Sunday, January 25, 2015

Uncle Joe and Esperanto

Nia amiko, Onklo Joĉjo?
Joseph G. Cannon[1] entered Congress in 1873 and finally left it in 1923. While his congressional serve was not consecutive, he did mange to serve as Speaker of the House from 1903 to 1911, during his uninterrupted span in Congress from 1893 to 1913.[2] Nothing in his biography suggests that he was even the type to go for Esperanto when it was popular in Washington. A autobiography, Uncle Joe Cannon; the story of a pioneer American, compiled by his secretary (i.e.: chief aide) L. White Busbey, makes no reference to Esperanto or even any of the major figures of the Esperanto movement in their roles outside the movement, with one exception.

That one exception was George Harvey, who is mentioned in passing in a chapter on Mark Twain. Twain had written Cannon in 1906 seeking to lobby Congress on a copyright bill on the floor of Congress.[3] During all this, Twain invited Cannon to lunch along with George Harvey. This was before the North American Review took up the cause of Esperanto.

The years Cannon spent as Speaker span the presidencies of Theodore Roosevelt and William Taft. Taft comes into this story because he’s the one who brings Esperanto into it. Taft certainly had some awareness of Esperanto. In August 1910, the President sent a telegram to the Sixth Universala Kongreso (in Washington, D.C.), albeit in response to a telegram from the organizers of the Esperanto congress. But even before that, Taft made a connection between Esperanto and the Speaker of the House.

Several newspapers reported on this, and given the nearly identical wording it was likely a wire-service report. How else to explain the overlap between the January 25, 1910 reports in the New York Times, the New-York Tribune, the Topeka State Journal, and the Evening Statesman (Walla Walla, Washington)? The titles all differ, and go as follows:

New York Times

Follows Speaker’s Reference to His Own “Meanness” at Dartmouth Dinner.
New-York Tribune

President Pays Tribut to “My Friend, ‘Uncle Joe.’”
Topeka State Journal

President Taft Tosses One to His “Friend Uncle Joe.”
Evening Statesman

Taft Pays Tribute to “Voice Full of English and Sometimes Full of Esperanto.”
Esperanto? How did Esperanto get into this? I have found no evidence that Joseph Cannon’s voice was ever full of Esperanto. But that’s what the President said.
WASHINGTON, Jan 24. — President Taft, in an address tonight before the Dartmouth college alumni in the presence of their new president, Ernest Fox Nichols, praised the value of small colleges and paid a tribute to Speaker Joseph G. Cannon, who had preceded him in speaking.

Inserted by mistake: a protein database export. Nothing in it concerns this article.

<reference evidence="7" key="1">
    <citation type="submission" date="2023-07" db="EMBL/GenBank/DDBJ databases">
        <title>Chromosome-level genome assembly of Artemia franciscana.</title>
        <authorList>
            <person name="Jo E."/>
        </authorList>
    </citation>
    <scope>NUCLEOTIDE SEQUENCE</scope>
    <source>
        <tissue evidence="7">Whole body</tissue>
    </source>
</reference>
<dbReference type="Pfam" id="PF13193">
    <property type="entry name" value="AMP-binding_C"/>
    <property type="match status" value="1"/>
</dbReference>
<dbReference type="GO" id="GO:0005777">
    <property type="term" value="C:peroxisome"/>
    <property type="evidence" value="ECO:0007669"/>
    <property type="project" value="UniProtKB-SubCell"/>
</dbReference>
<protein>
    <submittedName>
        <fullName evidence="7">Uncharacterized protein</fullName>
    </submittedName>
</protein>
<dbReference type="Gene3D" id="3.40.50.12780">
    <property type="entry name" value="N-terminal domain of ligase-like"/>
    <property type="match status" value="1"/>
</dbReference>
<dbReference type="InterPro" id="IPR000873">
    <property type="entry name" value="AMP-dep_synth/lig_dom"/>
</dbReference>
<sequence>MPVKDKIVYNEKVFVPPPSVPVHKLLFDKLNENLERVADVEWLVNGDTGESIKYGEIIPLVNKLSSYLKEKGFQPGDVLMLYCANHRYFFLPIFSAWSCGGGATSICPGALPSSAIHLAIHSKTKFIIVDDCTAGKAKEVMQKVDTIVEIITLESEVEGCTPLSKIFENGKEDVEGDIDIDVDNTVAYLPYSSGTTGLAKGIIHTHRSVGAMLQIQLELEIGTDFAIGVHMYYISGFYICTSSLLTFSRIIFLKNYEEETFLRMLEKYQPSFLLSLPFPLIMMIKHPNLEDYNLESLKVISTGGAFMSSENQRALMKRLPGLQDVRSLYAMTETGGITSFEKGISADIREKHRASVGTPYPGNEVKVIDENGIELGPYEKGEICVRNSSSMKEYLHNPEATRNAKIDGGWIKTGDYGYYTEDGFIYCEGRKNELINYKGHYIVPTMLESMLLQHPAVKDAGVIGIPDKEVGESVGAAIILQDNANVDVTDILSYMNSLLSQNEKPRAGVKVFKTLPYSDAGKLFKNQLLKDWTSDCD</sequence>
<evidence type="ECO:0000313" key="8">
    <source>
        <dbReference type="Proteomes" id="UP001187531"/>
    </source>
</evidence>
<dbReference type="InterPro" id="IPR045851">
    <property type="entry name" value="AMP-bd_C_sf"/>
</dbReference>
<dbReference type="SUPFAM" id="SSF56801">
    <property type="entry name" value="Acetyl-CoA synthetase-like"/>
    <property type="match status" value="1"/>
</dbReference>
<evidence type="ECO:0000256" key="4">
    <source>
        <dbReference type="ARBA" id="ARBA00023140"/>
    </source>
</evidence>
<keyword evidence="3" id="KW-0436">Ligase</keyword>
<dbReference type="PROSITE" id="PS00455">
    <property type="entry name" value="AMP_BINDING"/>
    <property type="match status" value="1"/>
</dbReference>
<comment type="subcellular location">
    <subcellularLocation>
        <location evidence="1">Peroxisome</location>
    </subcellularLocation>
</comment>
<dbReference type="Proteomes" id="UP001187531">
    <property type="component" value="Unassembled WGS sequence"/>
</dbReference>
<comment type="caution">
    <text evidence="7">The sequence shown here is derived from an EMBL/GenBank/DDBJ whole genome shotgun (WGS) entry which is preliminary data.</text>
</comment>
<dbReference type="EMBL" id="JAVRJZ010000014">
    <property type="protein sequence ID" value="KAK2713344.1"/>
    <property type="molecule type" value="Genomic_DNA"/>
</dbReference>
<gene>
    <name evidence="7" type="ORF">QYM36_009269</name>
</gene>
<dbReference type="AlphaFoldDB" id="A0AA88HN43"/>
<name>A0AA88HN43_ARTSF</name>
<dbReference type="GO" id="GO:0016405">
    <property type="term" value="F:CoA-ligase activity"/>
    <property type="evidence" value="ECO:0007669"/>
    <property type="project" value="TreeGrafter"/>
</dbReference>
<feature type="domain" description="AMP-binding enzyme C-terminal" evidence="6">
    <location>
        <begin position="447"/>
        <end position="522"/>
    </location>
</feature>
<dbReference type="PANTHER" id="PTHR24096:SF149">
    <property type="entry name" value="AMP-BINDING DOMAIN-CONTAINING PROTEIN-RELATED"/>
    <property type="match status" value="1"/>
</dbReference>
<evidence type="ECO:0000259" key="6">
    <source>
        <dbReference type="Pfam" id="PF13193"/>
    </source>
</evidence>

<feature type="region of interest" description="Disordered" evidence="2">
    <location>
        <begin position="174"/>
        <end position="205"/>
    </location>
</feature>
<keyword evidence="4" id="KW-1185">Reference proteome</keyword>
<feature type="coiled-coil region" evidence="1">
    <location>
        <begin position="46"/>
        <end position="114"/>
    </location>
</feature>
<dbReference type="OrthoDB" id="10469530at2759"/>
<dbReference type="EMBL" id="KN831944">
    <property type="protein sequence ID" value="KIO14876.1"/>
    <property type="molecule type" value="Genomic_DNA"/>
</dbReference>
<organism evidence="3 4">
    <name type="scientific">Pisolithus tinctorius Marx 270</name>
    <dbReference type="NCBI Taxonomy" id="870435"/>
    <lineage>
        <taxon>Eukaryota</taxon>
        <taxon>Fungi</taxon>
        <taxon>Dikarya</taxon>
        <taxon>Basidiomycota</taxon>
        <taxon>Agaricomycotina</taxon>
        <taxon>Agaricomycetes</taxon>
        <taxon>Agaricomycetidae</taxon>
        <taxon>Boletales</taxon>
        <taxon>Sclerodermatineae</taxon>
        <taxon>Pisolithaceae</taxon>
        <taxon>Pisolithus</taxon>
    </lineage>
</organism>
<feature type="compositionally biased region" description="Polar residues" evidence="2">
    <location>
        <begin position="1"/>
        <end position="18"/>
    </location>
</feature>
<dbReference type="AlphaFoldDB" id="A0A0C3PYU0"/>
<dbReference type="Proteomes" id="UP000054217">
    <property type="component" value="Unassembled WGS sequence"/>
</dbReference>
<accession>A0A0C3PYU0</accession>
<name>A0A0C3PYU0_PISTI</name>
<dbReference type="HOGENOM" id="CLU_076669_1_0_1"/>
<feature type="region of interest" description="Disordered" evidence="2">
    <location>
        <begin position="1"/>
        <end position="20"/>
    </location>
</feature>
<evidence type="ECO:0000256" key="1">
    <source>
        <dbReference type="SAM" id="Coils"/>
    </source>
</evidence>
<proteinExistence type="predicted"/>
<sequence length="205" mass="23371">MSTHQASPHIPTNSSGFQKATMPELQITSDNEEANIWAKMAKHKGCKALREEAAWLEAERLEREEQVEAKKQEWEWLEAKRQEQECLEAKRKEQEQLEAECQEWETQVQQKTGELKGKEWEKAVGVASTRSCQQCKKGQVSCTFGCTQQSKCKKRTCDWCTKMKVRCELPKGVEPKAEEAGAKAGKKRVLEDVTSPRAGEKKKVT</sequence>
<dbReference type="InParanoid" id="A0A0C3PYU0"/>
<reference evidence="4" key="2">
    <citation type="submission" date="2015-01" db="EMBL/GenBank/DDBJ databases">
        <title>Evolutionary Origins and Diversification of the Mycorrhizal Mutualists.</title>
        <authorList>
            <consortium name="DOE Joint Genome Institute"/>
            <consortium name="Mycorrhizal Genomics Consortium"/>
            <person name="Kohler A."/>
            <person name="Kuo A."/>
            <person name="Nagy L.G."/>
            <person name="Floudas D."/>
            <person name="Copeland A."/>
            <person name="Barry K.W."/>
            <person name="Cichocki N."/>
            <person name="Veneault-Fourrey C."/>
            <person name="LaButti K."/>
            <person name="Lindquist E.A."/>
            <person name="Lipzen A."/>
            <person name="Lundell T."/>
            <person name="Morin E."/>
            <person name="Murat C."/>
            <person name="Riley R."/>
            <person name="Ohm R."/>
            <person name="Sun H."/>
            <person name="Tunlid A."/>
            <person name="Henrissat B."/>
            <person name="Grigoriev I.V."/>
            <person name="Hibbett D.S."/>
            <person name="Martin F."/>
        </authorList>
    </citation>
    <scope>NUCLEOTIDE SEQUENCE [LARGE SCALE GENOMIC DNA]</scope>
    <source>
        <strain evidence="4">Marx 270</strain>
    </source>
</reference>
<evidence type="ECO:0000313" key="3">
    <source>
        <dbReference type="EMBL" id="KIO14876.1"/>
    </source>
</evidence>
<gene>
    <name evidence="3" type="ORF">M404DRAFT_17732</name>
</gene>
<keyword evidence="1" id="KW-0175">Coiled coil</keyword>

“Mr. Cannon had said he bowed to the president, a son of Yale; Mr. Roosevelt, a son of Harvard, Andrew Jackson, and Abraham Lincoln who had not the advantage of a college education that he himself might be a little jealous because he had not had such an advantage, for culture might have eradicated ‘some of the meanness in me which both my enemies and my friends say I have.’”

The President referred to the speaker as “my friend Uncle Joe,” and called attention to his tribute to Abraham Lincoln and said:

“When we hear that mellifluous voice, some times full of English and sometimes full of Esperanto, we are carried back to the days of Daniel Webster. Great must be the country that produce a man without a college education, who can deliver such a tribute as he paid here tonight to Andrew Jackson and Abraham Lincoln.”
The New York Times alone concluded with
The President declared the small college was one of the bulwarks of the Nation and pleaded for more of the spirit of fraternity throughout the lifetime of college men.

Among the other speakers were the French Ambassador,[4] the British Ambassador,[5] and Congressman McCall of Massachusetts.
It is entirely possible that Joseph Cannon was an Esperanto speaker. Certainly, during his time in Congress, many prominent Republicans were proponents of the language, although in 1910, George Harvey was still a Democrat. Perhaps Cannon was, but had seen the ribbing the press had given Theodore Roosevelt over simplified spelling only a few years before. In any case, if voice was ever full of Esperanto, his written words seem to void of it.

On January 25, 1910, the Washington Post ran the item from the New York Times.

  1. There are two political figures who were jocularly referred to as “Uncle Joe.” The other was Stalin.  ↩
  2. This information is largely derived from Wikipedia  ↩
  3. Lobbyists are supposed to be restricted to the lobbies of Congress. As it is, they get into to Congressional offices and write bills. They speak at hearings. It would be even worse if large firms (“the chair recognizes the gentleman from Monsanto”) could take part in congressional debate.  ↩
  4. In 1910, that would have been Jean Jules Jusserand.  ↩
  5. James Bryce.  ↩

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